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Witzig, T.1; Maddocks, K.2; de Vos, S.3; Lyons, R.4; Edenfield, W.5; Sharman, J.6; Vose, J.7; Yimer, H.8; Wei, H.9; Chan, E.9; Patel, P.9; Di Simone, C.10; Gandhi, M.11; Vaughn, J.12; Kolibaba, K.13; Cheson, B.14; Samaniego, F.15

doi: 10.1097/
Simultaneous Sessions III: Aggressive lymphomas - New agents

1Mayo Clinic, Rochester

2Ohio State University, Columbus

3David Geffen School of Medicine at University of California Los Angeles, Los Angeles

4Texas Oncology-San Antonio Medical Center, US Oncology Research, San Antonio

5Greenville Health System Cancer Institute, Greenville

6Willamette Valley Cancer Institute and Research Center, US Oncology Research, Eugene

7Nebraska Medical Center, Omaha

8Texas Oncology-Tyler, US Oncology Research, Tyler

9Acerta Pharma, South San Francisco

10Arizona Oncology, US Oncology Research, Tucson

11Virginia Cancer Specialists, US Oncology Research, Woodbridge

12Fred Hutchinson Cancer Research Center, Seattle

13Northwest Cancer Specialists, US Oncology Research, Vancouver

14Georgetown University Hospital, Washington, DC

15The University of Texas MD Anderson Cancer Center, Houston, United States

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Acalabrutinib, a highly selective, potent, covalent Bruton tyrosine kinase inhibitor, has demonstrated a 24% overall response rate as a single agent in relapsed/refractory diffuse large B-cell lymphoma. Pembrolizumab targets PD-1, an immune checkpoint that limits anticancer responses. Pembrolizumab showed responses in patients with Richter transformation who failed ibrutinib and can augment acalabrutinib activity in vitro.

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To assess the efficacy and safety of the combination of acalabrutinib plus pembrolizumab for patients with relapsed/refractory diffuse large B-cell lymphoma.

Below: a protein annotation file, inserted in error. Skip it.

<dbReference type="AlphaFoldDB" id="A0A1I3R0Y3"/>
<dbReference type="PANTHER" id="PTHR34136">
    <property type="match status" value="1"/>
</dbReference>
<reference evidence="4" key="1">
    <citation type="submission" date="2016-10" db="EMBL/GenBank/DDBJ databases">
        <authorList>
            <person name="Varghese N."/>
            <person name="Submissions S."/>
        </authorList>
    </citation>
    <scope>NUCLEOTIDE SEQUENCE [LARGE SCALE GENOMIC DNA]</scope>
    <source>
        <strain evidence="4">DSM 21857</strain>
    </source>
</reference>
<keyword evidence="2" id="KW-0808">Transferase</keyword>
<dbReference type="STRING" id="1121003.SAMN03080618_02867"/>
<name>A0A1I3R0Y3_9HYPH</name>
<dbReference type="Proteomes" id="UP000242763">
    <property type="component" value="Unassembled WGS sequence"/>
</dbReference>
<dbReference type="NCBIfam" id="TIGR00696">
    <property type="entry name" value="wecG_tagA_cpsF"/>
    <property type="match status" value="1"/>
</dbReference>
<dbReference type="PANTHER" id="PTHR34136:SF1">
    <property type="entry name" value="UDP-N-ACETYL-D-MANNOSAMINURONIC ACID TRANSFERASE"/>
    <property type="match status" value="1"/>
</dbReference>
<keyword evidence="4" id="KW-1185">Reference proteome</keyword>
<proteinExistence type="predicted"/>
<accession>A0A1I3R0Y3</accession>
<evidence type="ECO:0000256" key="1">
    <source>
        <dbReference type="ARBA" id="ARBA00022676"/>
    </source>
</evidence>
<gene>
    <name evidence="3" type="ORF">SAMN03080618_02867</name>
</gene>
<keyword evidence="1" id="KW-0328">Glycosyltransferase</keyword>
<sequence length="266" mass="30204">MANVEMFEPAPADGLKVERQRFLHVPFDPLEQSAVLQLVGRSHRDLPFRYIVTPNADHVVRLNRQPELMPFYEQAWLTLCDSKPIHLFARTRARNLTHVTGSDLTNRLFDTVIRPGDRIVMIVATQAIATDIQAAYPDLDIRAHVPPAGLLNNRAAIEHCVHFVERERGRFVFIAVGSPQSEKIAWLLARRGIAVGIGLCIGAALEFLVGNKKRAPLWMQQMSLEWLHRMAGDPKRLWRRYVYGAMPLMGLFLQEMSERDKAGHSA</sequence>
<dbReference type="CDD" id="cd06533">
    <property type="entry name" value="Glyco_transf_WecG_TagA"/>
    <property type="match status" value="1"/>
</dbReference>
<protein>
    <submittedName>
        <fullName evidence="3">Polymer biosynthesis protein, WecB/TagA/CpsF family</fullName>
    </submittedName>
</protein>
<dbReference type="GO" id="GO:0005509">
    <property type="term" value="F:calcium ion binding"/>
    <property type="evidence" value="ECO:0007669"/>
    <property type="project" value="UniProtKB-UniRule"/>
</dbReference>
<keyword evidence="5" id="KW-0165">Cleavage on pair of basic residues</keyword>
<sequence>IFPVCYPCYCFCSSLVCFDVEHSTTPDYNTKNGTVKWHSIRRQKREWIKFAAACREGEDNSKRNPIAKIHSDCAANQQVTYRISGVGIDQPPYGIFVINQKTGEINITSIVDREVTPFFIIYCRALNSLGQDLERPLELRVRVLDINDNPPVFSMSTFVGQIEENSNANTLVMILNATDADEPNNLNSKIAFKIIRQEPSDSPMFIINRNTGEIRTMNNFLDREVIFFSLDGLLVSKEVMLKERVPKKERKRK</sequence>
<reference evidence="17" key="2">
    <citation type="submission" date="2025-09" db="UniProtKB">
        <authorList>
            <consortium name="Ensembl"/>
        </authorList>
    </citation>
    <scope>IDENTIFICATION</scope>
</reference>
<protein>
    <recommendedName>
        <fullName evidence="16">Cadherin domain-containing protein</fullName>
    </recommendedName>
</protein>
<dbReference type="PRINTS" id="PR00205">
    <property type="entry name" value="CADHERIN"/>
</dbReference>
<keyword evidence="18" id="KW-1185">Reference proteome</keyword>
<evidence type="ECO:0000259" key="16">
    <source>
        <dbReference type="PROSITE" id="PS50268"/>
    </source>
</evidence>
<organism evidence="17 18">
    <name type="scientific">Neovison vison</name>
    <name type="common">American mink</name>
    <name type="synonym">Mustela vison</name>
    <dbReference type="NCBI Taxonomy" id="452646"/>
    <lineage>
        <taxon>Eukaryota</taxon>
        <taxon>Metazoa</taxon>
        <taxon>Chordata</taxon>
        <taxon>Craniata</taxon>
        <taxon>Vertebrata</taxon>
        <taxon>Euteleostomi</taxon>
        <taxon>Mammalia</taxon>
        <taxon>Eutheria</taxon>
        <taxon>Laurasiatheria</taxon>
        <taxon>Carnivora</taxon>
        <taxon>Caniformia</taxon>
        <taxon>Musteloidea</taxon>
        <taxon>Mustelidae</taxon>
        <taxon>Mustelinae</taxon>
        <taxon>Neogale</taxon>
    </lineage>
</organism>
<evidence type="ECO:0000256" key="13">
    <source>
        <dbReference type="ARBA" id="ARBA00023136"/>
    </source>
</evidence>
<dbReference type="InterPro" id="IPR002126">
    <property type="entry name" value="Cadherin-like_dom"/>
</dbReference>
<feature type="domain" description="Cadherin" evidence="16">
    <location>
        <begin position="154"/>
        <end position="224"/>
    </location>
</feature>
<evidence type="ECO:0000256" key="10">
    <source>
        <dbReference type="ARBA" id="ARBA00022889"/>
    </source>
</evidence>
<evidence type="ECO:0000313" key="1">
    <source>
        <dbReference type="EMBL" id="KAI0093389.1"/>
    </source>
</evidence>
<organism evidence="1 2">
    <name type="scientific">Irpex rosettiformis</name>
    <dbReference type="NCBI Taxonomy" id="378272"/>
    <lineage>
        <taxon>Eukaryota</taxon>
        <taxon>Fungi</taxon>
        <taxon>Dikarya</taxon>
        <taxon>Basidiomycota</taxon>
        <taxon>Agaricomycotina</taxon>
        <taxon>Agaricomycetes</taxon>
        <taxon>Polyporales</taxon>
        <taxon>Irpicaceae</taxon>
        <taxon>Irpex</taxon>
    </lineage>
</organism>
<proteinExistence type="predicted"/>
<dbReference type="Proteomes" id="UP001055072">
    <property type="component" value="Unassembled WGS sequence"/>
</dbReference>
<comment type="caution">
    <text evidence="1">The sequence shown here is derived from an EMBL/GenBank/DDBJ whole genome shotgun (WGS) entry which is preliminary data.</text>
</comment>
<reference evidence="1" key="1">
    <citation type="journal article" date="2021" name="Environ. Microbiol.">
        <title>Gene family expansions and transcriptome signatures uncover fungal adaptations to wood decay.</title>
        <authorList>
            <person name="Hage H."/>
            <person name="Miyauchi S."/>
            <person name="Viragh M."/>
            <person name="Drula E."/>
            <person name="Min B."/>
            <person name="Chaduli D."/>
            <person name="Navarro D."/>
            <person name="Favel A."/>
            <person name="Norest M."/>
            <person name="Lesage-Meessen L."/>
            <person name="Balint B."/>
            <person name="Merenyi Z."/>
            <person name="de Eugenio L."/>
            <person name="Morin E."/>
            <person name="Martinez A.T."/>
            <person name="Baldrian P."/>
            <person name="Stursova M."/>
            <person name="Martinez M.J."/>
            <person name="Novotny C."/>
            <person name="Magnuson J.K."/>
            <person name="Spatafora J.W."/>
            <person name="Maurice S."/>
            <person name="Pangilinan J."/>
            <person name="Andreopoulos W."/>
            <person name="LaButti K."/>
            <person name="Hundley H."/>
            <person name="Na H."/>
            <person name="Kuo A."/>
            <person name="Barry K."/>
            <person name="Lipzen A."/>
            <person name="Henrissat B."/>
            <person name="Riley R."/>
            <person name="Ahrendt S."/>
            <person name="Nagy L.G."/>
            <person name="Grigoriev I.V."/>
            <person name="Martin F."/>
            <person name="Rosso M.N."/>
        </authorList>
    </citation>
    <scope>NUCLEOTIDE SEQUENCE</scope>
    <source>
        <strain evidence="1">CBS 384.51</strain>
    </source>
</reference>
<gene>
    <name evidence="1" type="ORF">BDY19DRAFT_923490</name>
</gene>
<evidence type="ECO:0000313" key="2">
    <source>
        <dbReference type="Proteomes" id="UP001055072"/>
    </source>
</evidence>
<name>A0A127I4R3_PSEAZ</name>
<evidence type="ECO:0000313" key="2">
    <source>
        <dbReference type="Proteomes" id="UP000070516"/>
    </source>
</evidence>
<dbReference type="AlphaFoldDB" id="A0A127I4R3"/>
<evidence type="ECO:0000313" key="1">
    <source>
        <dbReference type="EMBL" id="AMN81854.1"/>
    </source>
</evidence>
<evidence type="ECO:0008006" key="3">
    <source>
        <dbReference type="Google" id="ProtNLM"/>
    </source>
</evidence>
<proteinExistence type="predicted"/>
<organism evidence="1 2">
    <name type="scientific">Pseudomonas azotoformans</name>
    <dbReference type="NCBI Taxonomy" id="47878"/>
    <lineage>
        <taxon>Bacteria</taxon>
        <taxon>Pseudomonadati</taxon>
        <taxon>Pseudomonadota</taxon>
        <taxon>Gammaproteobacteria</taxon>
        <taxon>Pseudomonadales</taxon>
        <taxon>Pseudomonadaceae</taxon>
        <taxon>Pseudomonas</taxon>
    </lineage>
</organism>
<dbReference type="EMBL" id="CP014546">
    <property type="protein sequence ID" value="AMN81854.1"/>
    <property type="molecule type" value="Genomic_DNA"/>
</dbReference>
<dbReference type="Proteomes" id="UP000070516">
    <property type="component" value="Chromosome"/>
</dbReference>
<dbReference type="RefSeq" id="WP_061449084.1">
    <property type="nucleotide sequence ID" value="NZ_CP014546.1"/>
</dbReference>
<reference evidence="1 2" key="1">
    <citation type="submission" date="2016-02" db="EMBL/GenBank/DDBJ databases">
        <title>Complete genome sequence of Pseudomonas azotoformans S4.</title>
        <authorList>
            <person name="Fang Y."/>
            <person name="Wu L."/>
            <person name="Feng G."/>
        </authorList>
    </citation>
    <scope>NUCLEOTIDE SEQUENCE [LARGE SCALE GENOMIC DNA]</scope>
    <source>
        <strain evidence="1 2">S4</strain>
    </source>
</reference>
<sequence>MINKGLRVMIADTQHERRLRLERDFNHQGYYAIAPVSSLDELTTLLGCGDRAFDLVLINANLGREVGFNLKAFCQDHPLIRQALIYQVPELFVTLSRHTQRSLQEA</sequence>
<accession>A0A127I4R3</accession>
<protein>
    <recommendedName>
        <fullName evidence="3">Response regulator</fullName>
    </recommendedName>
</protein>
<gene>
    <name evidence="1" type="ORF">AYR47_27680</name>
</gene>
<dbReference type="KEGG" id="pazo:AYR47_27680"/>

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Patients with diffuse large B-cell lymphoma, ≥1 prior chemoimmunotherapy, and no prior allogeneic transplant received acalabrutinib 100 mg orally twice daily until progressive disease plus pembrolizumab 200 mg/kg intravenously every 3 weeks for up to 2 years. Germinal center B-cell versus non-germinal center B-cell subtype was assessed by immunohistochemistry. The primary endpoint was safety. Secondary endpoints included investigator-assessed overall response rate per Lugano criteria, duration of response, and progression-free survival.

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Sixty-one patients (30 germinal center B cell; 31 non-germinal center B cell) were accrued, with a median age of 67 years (range, 30 to 85) and a median of 3 (range, 1 to 8) prior therapies; 1 patient had prior autologous transplant. The most common grade 3/4 adverse events were neutropenia (15%) and anemia (11%). Grade 5 adverse events were respiratory failure (n = 3) and sepsis, septic shock, and abdominal abscess (n = 1 each). All-grade atrial fibrillation was 5% (n = 3), and major hemorrhage (≥ grade 3) was 11% (4 gastrointestinal, 1 pulmonary, 1 epistaxis, and 1 hematuria). Grade 3/4 immune-mediated events were elevated alanine aminotransferase (n = 4), pneumonitis (n = 2), and colitis (n = 1). The overall response rate was 26% (Table) and was similar in germinal center B-cell (27%) and non-germinal center B-cell (26%) tumors. The median time on study was 5.2 months (range, 0.4 to 30.4+). Acalabrutinib/pembrolizumab discontinuations were due to progressive disease (62%/56%) and adverse events (15%/26%). As of June 2018, 10 patients remain on study; 6 on active therapy and 7 without progressive disease.



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The combination of acalabrutinib plus pembrolizumab was well tolerated, with meaningful activity and some exceptional responders (>24 months) in these patients with relapsed/refractory diffuse large B-cell lymphoma. Randomized trials of the combination versus single agent are needed.

Copyright © 2019 The Authors. Published by Wolters Kluwer Health Inc., on behalf of the European Hematology Association.